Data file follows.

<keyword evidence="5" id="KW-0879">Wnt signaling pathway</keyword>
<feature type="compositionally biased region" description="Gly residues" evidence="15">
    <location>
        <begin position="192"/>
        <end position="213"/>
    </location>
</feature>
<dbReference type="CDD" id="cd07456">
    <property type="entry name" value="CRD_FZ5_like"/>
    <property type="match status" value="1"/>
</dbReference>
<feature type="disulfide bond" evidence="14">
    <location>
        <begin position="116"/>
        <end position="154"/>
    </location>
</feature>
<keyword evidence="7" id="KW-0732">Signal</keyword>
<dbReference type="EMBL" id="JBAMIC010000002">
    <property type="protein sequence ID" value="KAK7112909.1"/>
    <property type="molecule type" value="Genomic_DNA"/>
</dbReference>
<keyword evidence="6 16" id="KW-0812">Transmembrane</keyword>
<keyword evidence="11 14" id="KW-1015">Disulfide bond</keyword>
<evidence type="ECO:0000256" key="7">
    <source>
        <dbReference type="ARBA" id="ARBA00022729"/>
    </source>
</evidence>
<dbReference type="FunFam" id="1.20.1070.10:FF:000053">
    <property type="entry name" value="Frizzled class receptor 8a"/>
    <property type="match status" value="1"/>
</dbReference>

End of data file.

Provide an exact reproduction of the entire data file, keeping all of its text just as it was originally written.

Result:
<keyword evidence="5" id="KW-0879">Wnt signaling pathway</keyword>
<feature type="compositionally biased region" description="Gly residues" evidence="15">
    <location>
        <begin position="192"/>
        <end position="213"/>
    </location>
</feature>
<dbReference type="CDD" id="cd07456">
    <property type="entry name" value="CRD_FZ5_like"/>
    <property type="match status" value="1"/>
</dbReference>
<feature type="disulfide bond" evidence="14">
    <location>
        <begin position="116"/>
        <end position="154"/>
    </location>
</feature>
<keyword evidence="7" id="KW-0732">Signal</keyword>
<dbReference type="EMBL" id="JBAMIC010000002">
    <property type="protein sequence ID" value="KAK7112909.1"/>
    <property type="molecule type" value="Genomic_DNA"/>
</dbReference>
<keyword evidence="6 16" id="KW-0812">Transmembrane</keyword>
<keyword evidence="11 14" id="KW-1015">Disulfide bond</keyword>
<evidence type="ECO:0000256" key="7">
    <source>
        <dbReference type="ARBA" id="ARBA00022729"/>
    </source>
</evidence>
<dbReference type="FunFam" id="1.20.1070.10:FF:000053">
    <property type="entry name" value="Frizzled class receptor 8a"/>
    <property type="match status" value="1"/>
</dbReference>